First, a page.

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National Register of Historic Places Program

The National Register of Historic Places is the official list of the Nation's historic places worthy of preservation. Authorized by the National Historic Preservation Act of 1966, the National Park Service's National Register of Historic Places is part of a national program to coordinate and support public and private efforts to identify, evaluate, and protect America's historic and archeological resources.


Property Name Patten, Jacob H., House
Reference Number 15000954
State New York
County Rensselaer
Town Troy
Street Address 254 4th Avenue
Multiple Property Submission Name N/A
Status Listed 1/5/2016
Areas of Significance ARCHITECTURE
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Constructed in 1881-1882, the Jacob H. Patten house is significant under Criterion C as a distinctive local example of an Italianate-style townhouse of brick construction in Lansingburgh, Rensselaer County, New York. Built for Jacob H. Patten, a Troy blacksmith, the house reflects this tradesman's ambition and early economic success. Its brick construction and double lot, both of which served both practical and aesthetic purposes, are uncommon in south Lansingburgh, which was largely developed during the last quarter of the 19th century. The nominated house bears many distinctive hallmarks of the Italianate style, among them double-leaf entrance doors; tall, narrow windows; a bracketed cornice with geometric frieze; a second-floor oriel window; and side porch with chamfered posts and sawn ornament. Lintels on the facade bear incised floral motifs of Eastlake inspiration characteristic of this era. Original interior finish work, including the principal staircase and other woodwork, is also typical of the style. In addition, the house received one notable historic-era retrofit, a bay window at first-story level on the facade, which was skillfully incorporated into that elevation beneath the original second-story oriel window. The property is additionally architecturally notable for its large, brick carriage house which housed Patten's blacksmith shop during the late 19th and early 20th centuries. The nominated house remains conspicuous in this part of Lansingburgh as one of a small number of dwellings that retains a fairly high level of physical integrity, inclusive of its associated land and secondary features.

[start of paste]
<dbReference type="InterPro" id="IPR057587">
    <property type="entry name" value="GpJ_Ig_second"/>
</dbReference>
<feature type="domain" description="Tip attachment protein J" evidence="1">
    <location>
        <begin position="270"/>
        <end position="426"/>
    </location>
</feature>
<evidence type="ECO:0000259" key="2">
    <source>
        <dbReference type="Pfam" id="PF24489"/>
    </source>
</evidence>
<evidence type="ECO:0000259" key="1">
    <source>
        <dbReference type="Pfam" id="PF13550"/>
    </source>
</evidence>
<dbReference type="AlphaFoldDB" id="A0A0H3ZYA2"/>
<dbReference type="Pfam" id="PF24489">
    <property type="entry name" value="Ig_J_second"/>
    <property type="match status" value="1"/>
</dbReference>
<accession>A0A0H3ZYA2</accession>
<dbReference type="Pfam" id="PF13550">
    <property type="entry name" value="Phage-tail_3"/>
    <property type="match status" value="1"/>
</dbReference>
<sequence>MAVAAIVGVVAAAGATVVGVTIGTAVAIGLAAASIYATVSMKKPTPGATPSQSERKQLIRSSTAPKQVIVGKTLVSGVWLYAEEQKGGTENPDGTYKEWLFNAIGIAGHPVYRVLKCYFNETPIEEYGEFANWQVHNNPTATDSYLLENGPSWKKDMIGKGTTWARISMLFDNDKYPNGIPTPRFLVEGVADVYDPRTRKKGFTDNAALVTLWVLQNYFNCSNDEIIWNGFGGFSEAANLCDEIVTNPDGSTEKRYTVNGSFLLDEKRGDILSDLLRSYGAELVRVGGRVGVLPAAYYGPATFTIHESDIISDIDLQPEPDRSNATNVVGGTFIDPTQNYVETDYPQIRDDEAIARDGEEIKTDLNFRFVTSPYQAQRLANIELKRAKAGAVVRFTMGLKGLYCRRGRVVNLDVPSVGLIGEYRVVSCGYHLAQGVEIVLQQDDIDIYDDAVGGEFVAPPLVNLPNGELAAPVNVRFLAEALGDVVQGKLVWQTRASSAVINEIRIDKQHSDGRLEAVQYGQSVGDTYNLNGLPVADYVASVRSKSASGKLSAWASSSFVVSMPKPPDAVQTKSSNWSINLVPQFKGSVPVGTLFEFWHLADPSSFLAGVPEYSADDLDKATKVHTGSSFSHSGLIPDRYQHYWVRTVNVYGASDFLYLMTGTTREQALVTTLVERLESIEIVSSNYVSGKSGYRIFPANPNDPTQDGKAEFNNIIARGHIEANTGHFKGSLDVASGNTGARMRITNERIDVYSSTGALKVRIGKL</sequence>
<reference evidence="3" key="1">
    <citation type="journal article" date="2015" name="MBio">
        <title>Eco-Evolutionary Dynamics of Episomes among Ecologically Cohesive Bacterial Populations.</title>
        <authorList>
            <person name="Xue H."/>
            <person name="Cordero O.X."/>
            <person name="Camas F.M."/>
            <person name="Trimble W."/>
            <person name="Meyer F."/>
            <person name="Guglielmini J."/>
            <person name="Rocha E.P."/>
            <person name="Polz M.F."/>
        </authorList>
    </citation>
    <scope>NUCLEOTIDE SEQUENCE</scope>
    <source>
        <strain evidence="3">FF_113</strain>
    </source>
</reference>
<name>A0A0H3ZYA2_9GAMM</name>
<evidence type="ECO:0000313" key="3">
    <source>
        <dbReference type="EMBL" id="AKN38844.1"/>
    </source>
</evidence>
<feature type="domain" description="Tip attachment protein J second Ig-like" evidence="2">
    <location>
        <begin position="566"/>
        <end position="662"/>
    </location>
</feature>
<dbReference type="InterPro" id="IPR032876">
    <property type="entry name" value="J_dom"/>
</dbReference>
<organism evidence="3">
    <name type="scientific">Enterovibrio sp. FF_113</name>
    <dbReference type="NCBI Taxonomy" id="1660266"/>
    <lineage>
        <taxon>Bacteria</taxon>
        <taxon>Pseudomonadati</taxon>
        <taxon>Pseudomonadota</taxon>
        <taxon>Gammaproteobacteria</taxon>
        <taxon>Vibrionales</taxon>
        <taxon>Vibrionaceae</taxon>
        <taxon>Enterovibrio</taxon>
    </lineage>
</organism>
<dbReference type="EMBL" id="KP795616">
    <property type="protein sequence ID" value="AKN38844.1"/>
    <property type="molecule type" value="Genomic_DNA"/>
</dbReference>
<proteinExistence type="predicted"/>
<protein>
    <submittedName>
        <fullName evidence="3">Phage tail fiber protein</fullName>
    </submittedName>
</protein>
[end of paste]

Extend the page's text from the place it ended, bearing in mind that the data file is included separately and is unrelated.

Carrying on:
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Properties are listed in the National Register of Historic Places under four criteria: A, B, C, and D. For information on what these criterion are and how they are applied, please see our Bulletin on How to Apply the National Register Criteria